Egypt’s military has pledged to hunt down those behind the killing of its 16 soldiers at a checkpoint along the Sinai border with Israel.
It described on Monday the attackers as "enemies of the nation" who must be dealt with by force and suggested they were Sinai-based Egyptian fighters who received Palestinian support from the Gaza Strip.
Security and military officials said at least two helicopter gunships arrived in the border town of El-Arish on Monday to join the hunt.
Israel, meanwhile, stepped up pressure on Egypt to clamp down on the lawless border region.
Israel says its aircraft killed eight fighters who broke through the border after the killings.
Egyptian officials have said six attackers were killed.
A statement by the Egyptian armed forces said 35 armed fighters took part in the attack, suggesting that close to 30 of them may be on the run.
"There is increased security along the border area following the attack," Al Jazeera’s Rawya Rageh said. "The entire border area has been sealed with very heavy security on all the roads leading up to Sinai and not just the border area."
No group has yet claimed responsibility for the Sinai attack.
Egypt and Israel say both Islamist fighters from the Sinai and Palestinian allies from the Gaza Strip are active in northern Sinai, attacking both Egyptian security forces and staging raids across the border into Israel.
The Egyptian armed forces’ statement suggested that groups on both sides of the border may have been involved.
"The armed forces have been careful in the past months and during the events of the [Egyptian] revolution [in 2011] not to shed Egyptian blood … but the group that staged yesterday’s attack is considered by the armed forces as enemies of the nation who must be dealt with by force," it said.
In the first direct indication that the attackers may have had the help of Palestinian fighters, the military’s statement said "elements from the Gaza Strip" aided the attackers by shelling the Egyptian-Israeli border crossing of Karam Abu Salem with mortars as the attack was taking place.
Earlier on Monday, Mohamed Morsi, the Egyptian president, pledged that he will retake control of the Sinai.
"I have given clear orders to all of our security forces, the armed forces as well as the interior police, to move swiftly in capturing those behind this vicious attack," he said in a television address early on Monday.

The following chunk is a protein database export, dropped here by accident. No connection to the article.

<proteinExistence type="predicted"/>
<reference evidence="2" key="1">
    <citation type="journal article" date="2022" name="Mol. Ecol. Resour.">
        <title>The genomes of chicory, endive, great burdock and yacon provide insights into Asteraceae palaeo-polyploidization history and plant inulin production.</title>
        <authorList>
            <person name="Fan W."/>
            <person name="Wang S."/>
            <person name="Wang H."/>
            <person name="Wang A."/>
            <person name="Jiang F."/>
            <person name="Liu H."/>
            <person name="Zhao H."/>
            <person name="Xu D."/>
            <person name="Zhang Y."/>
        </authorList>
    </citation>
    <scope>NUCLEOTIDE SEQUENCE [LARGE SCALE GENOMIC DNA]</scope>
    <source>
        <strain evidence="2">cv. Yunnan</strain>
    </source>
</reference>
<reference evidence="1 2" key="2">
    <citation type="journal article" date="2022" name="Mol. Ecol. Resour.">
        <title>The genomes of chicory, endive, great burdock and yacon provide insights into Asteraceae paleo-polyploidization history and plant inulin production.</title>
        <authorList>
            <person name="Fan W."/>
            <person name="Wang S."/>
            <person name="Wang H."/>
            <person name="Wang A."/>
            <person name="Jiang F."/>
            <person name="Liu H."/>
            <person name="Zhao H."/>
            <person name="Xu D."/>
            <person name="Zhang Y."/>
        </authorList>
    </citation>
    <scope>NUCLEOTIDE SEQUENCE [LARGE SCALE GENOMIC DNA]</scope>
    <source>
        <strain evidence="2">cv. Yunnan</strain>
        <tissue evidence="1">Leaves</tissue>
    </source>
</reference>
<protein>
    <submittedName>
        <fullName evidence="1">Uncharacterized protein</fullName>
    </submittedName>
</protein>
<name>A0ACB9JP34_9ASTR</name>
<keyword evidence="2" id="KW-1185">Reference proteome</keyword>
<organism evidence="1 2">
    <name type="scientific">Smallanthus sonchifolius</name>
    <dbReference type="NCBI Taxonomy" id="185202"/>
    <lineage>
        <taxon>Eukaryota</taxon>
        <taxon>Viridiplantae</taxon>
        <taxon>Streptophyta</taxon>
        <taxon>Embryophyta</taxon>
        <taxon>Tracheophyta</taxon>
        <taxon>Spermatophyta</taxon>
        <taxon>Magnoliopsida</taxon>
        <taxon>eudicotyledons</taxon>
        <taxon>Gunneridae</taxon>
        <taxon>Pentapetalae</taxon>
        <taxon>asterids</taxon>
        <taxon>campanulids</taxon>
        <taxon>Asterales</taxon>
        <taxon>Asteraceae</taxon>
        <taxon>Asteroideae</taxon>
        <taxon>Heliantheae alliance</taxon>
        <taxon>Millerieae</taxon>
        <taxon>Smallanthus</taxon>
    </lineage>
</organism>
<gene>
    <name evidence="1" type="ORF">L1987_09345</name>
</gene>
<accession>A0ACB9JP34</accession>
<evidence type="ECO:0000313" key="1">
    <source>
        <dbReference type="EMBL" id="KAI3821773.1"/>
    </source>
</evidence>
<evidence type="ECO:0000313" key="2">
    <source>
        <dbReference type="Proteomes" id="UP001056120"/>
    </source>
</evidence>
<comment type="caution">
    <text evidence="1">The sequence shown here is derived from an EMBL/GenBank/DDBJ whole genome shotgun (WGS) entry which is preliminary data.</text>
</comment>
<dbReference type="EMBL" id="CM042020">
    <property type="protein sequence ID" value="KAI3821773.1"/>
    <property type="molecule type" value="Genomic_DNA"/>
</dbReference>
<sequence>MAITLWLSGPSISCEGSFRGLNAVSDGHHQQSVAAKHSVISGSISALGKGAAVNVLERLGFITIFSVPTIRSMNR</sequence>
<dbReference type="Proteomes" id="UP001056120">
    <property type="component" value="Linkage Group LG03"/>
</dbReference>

"This incident will not go lightly. The security forces will implement entire control over all of these areas within Sinai and will ensure they are controlling it. Those behind the attacks will pay a high price as well as those who have been co-operating with those attackers, be it those inside or anywhere in Egypt."
A senior security official, speaking on condition of anonymity because he was not allowed to speak to reporters, said seven other guards were wounded in the attack.
He said the attackers seized an armoured vehicle before driving away.
Israel said the attackers commandeered two Egyptian vehicles and tried to storm its border.
One of the vehicles exploded and the second was targeted by Israeli aircraft, Avital Leibovich, a military spokeswoman, said.
Ehud Barak, Israel’s defence minister, said that eight of the attackers had been killed. He said the raid showed need for "determined Egyptian action" to impose security and "prevent terror in Sinai".
Brigadier-General Yoav Mordechai, an Israeli military spokesperson, said on Monday that intelligence services had received reports of a planned attack beforehand and were "prepared for it".
Akiva Eldar, the chief political correspondent for the Israeli daily Haaretz, told Al Jazeera "the Israelis are in a way quite happy that the Egyptians have learnt their lesson, that they have to listen to us, and have had to pay the price", with Morsi having to work with the Israeli authorities to ensure this does not happen again.
"The message from the Israelis," Eldar said, "is that ‘we cannot trust anyone … we cannot afford to give away the responsibility of the security of our people to anyone’."
In a statement, Hamas, the Palestinian group controlling Gaza, condemned the attack, calling it an "ugly crime" and extended "deep condolences to the families of the victims and to the leadership and the people of Egypt".
Lucrative Tourist Income
Taher al-Nono, a Hamas spokesperson, said that the group was temporarily closing all tunnels along the border with Egypt immediately.
The Sinai is home to Egypt’s Red Sea resorts, a source of lucrative tourist income, and is also where the country’s Bedouin, who were long marginalised under the rule of fallen president Hosni Mubarak, are based.
Before the July attack in Sheikh Zuwaid, a town roughly 15km west of the Gaza Strip, the fighters had distributed pamphlets calling on the army, brought in to restore security, to leave the lawless north of the peninsula.
The military sent tanks and soldiers into the region last year to quell Islamist fighters, after receiving permission from Israel.
Under a 1979 peace treaty with Israel, Egypt should have a limited military presence in the area.
(Al Jazeera and Agencies)